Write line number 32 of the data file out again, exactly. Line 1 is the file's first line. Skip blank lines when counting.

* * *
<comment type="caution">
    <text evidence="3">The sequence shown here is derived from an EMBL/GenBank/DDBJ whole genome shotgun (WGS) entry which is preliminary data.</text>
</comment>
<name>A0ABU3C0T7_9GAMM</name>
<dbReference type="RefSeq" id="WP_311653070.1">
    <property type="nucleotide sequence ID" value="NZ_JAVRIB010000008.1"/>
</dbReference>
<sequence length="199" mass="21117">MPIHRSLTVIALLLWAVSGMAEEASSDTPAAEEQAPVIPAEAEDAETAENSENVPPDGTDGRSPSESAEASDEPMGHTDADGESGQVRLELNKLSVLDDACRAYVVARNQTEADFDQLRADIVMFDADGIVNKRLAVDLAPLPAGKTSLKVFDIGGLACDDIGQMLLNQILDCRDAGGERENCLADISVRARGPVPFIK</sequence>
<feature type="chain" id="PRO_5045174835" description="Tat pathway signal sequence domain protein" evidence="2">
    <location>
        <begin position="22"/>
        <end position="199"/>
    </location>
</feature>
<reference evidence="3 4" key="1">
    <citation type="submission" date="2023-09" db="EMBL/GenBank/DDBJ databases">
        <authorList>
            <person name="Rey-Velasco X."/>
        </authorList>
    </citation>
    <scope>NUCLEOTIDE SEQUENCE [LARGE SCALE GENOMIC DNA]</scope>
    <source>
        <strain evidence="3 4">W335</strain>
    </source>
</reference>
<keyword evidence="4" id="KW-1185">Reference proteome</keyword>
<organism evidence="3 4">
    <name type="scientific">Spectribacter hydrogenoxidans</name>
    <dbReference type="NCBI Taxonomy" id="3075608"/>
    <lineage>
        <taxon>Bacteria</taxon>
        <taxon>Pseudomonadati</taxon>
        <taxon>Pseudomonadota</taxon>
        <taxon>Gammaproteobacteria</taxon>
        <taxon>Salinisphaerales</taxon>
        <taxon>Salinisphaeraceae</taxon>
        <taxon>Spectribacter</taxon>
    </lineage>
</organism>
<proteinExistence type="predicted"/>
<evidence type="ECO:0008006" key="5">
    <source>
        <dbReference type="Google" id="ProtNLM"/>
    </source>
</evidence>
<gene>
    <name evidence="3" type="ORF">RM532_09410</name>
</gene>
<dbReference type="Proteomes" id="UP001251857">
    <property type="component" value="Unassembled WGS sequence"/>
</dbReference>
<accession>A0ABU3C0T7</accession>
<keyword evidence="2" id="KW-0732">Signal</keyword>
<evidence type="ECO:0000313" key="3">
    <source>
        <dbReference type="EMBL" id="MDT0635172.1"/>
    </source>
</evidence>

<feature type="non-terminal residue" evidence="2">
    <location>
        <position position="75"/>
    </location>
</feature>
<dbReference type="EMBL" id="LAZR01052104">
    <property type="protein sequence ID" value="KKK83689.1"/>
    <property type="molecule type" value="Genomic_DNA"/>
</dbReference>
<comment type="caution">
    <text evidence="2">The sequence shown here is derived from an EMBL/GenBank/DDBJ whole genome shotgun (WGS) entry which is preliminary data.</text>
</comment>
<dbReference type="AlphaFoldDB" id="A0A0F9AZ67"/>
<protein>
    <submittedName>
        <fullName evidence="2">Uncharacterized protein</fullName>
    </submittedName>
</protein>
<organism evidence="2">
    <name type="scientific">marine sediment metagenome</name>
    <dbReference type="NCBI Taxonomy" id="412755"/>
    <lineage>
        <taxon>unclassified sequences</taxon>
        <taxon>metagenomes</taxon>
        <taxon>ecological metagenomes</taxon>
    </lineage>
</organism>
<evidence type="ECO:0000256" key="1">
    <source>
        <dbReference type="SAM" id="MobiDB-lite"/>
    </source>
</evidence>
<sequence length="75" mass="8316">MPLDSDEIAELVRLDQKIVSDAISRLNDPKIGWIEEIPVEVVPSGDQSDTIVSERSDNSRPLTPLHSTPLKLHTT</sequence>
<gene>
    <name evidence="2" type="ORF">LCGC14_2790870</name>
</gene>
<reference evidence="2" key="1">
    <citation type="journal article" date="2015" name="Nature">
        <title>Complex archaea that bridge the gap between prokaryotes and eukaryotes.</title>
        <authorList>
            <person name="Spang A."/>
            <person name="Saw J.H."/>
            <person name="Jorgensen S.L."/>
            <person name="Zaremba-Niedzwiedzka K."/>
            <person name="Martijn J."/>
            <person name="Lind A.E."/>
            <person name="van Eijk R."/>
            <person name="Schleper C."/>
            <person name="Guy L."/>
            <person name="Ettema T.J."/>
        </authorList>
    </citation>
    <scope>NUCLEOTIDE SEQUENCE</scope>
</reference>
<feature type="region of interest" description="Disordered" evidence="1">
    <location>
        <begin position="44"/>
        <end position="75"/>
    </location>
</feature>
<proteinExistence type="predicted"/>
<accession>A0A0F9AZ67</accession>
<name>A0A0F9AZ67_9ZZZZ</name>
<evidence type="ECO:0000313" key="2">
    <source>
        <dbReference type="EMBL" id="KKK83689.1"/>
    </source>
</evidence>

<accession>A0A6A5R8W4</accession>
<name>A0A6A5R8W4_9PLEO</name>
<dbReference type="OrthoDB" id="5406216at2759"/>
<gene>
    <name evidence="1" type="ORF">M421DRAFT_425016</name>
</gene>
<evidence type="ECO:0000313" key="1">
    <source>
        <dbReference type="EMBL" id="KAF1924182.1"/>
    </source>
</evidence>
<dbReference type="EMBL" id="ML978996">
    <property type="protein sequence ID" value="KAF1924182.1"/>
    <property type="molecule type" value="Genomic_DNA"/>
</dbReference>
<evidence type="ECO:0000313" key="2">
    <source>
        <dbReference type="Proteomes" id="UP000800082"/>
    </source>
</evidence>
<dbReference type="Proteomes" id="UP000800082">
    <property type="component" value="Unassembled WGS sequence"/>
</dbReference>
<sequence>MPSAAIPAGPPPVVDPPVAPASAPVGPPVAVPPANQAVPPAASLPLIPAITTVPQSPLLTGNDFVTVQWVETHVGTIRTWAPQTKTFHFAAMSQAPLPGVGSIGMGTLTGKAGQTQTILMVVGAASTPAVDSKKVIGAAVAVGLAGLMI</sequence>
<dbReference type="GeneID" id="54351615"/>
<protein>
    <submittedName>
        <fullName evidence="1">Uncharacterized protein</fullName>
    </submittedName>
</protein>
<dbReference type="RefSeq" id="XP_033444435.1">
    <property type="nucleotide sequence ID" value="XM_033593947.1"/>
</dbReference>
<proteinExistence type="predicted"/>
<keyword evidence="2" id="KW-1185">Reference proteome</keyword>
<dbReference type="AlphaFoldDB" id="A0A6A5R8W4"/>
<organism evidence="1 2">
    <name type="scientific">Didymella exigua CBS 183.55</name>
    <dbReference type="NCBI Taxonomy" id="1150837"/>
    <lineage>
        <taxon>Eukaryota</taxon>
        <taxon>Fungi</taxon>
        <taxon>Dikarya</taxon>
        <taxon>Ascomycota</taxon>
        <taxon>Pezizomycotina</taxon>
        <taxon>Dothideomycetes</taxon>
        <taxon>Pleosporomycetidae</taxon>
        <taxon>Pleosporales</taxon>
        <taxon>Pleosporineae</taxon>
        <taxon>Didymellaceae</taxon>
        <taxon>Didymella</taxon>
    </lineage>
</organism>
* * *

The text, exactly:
        <taxon>Pseudomonadati</taxon>